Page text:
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. Last Updated: 07/27/2016

Abe's Ruling Party Defeated at Polls

TOKYO -- Japan's ruling party suffered a devastating defeat in parliamentary elections Sunday, as voters angry at a spate of government scandals revolted against embattled Prime Minister Shinzo Abe.

Sunday's election was the biggest test yet for Abe, who took office less than a year ago as Japan's youngest prime minister amid soaring support ratings. But his popularity has plunged amid public outrage over millions of lost pension records and scandals that spurred two ministers to resign and another to kill himself. Early exit poll surveys underscored the reversal of fortunes.

"If projections are correct, we are looking at utter defeat," Hidenao Nakagawa, secretary-general of Abe's ruling Liberal Democratic Party, told reporters at the party's Tokyo headquarters after polls closed.

The loss, however, would not directly threaten the political grip of the Liberal Democratic Party, which has ruled Japan in an almost unbroken succession of administrations since it was formed in 1955. The upper house is largely ceremonial, and the LDP keeps control over the lower house, which chooses the prime minister and can override most votes in the upper house.

But the major defeat shown by exit polls could usher in a period of political gridlock, and spur calls for Abe's resignation.

Abe accepted responsibility for the crushing defeat, but indicated he would not step down as prime minister. He also dismissed speculation he would disband parliament's lower house and call elections there to rekindle his vote mandate.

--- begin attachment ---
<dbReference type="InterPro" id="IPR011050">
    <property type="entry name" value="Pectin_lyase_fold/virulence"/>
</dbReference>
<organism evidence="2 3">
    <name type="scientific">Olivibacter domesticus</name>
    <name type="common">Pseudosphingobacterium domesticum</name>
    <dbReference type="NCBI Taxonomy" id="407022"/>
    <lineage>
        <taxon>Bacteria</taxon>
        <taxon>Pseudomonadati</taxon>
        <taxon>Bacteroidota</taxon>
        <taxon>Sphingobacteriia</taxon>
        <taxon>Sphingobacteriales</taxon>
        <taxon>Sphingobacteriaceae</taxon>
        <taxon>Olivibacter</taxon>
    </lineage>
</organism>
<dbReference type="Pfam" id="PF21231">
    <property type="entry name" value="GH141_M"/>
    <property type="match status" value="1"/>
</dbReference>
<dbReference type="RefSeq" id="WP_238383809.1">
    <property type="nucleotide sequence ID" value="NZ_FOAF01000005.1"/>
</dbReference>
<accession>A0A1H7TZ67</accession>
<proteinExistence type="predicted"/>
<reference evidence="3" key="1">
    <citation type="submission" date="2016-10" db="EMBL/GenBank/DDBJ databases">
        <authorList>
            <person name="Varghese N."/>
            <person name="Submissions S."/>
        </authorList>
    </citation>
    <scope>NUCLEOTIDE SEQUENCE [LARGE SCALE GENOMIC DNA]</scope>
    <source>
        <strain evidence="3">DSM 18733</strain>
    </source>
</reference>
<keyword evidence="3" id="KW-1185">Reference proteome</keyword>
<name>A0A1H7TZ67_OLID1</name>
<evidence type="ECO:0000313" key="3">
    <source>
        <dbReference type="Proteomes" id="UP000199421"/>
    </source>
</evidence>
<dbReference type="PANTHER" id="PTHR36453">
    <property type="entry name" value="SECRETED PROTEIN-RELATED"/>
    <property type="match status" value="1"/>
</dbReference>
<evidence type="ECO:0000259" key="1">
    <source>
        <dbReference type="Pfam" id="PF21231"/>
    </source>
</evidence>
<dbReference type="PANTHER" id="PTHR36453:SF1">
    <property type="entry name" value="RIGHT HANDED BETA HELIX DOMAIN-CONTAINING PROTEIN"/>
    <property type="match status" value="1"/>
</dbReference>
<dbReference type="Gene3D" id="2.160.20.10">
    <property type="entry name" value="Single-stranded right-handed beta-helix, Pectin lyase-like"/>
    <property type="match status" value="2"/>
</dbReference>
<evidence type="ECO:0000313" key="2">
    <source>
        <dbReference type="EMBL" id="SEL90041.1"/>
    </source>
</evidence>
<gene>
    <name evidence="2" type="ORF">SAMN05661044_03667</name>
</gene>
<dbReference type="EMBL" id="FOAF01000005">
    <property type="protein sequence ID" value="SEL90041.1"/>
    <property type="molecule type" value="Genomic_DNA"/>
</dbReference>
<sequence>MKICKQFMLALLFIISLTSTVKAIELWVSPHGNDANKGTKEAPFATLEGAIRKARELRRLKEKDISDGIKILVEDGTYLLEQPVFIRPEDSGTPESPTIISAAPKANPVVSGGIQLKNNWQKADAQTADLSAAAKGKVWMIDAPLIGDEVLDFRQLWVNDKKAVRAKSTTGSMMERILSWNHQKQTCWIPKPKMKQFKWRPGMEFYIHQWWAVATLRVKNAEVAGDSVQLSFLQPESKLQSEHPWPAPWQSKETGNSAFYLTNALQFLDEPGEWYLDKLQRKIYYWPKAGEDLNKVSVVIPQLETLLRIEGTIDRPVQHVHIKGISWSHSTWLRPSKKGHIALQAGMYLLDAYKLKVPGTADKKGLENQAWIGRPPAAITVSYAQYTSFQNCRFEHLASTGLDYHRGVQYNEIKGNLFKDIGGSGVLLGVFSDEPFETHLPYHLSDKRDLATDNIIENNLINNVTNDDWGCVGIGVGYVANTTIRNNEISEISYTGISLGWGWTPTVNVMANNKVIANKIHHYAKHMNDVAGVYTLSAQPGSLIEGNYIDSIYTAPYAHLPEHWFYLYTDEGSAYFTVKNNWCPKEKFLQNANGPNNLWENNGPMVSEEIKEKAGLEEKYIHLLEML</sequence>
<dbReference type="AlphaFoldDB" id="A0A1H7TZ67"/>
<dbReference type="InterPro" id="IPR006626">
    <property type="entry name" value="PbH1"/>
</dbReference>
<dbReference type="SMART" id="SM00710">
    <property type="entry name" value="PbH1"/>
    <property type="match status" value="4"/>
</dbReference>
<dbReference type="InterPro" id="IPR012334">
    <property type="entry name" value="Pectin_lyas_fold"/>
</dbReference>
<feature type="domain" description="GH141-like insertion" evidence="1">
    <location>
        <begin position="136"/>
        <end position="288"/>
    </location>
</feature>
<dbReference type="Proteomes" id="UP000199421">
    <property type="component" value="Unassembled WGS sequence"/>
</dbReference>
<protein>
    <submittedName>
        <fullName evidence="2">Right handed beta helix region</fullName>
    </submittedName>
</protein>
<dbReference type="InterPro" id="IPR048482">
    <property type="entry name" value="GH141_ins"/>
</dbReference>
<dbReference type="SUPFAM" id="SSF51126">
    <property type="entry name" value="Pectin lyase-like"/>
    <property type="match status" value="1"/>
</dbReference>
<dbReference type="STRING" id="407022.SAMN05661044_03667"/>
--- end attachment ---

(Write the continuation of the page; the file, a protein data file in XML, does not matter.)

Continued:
"We tried our best and felt we made some progress, so the results are extremely disappointing," Abe said after the polls closed. "I must push ahead with reforms and continue to fulfill my responsibilities as prime minister."

Nakagawa, meanwhile, was poised to resign to take responsibility for the loss, Kyodo News agency reported.

Opposition leaders immediately jumped on the results as proof the tide had turned against Abe.

I think there was a lot of hope put on our party," Takaaki Matsumoto, policy chief for the Democratic Party of Japan, said of the exit polls.

Up for grabs were 121 seats in the 242-member upper house of parliament. While last-minute surveys indicated Abe's LDP and its coalition partner the New Komei Party had been regaining ground, exit polls showed the coalition far behind the 64 seats needed to keep its majority.

NTV, a major Japanese commercial network, reported that the LDP was set to win 38 seats and the New Komei just nine, compared with 59 for the main opposition Democratic Party of Japan.

The results would give the ruling coalition a total of 104 seats, down from the 132 it had before the elections and short of the 122 needed for a simple majority. The Democrats by contrast, would emerge with 111 seats, up from 83.

The network based its forecast on exit polls broadcast shortly after the voting ended Sunday night. Other networks had similar projections.

A big loss could increase pressure on Abe to shuffle his Cabinet or even step down. Resigning under such circumstances is unusual, but not without precedent.

In 1998, then-Prime Minster Ryutaro Hashimoto was forced to step down after the Liberal Democratic Party won just 44 seats out of 121, and Sousuke Uno lost his job as prime minister after winning only 36 seats in 1989.